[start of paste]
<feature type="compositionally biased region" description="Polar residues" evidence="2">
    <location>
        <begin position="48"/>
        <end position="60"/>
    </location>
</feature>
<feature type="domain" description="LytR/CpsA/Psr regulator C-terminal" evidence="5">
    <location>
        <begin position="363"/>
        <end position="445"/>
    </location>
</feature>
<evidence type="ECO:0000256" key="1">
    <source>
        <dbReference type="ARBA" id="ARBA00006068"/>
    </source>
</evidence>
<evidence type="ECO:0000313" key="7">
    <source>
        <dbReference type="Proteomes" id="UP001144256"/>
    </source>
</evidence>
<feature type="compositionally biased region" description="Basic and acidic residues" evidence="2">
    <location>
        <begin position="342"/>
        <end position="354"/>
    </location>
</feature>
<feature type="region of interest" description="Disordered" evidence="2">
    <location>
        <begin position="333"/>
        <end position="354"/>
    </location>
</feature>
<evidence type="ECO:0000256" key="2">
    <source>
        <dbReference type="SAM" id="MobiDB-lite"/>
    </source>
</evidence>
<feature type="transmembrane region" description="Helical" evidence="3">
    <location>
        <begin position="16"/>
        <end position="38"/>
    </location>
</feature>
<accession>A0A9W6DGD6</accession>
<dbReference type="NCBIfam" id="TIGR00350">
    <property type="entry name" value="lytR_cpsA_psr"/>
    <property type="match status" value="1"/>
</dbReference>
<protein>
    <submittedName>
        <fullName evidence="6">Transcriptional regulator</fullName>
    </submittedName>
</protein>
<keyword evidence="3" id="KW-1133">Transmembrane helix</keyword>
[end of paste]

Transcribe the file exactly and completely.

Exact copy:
<feature type="compositionally biased region" description="Polar residues" evidence="2">
    <location>
        <begin position="48"/>
        <end position="60"/>
    </location>
</feature>
<feature type="domain" description="LytR/CpsA/Psr regulator C-terminal" evidence="5">
    <location>
        <begin position="363"/>
        <end position="445"/>
    </location>
</feature>
<evidence type="ECO:0000256" key="1">
    <source>
        <dbReference type="ARBA" id="ARBA00006068"/>
    </source>
</evidence>
<evidence type="ECO:0000313" key="7">
    <source>
        <dbReference type="Proteomes" id="UP001144256"/>
    </source>
</evidence>
<feature type="compositionally biased region" description="Basic and acidic residues" evidence="2">
    <location>
        <begin position="342"/>
        <end position="354"/>
    </location>
</feature>
<feature type="region of interest" description="Disordered" evidence="2">
    <location>
        <begin position="333"/>
        <end position="354"/>
    </location>
</feature>
<evidence type="ECO:0000256" key="2">
    <source>
        <dbReference type="SAM" id="MobiDB-lite"/>
    </source>
</evidence>
<feature type="transmembrane region" description="Helical" evidence="3">
    <location>
        <begin position="16"/>
        <end position="38"/>
    </location>
</feature>
<accession>A0A9W6DGD6</accession>
<dbReference type="NCBIfam" id="TIGR00350">
    <property type="entry name" value="lytR_cpsA_psr"/>
    <property type="match status" value="1"/>
</dbReference>
<protein>
    <submittedName>
        <fullName evidence="6">Transcriptional regulator</fullName>
    </submittedName>
</protein>
<keyword evidence="3" id="KW-1133">Transmembrane helix</keyword>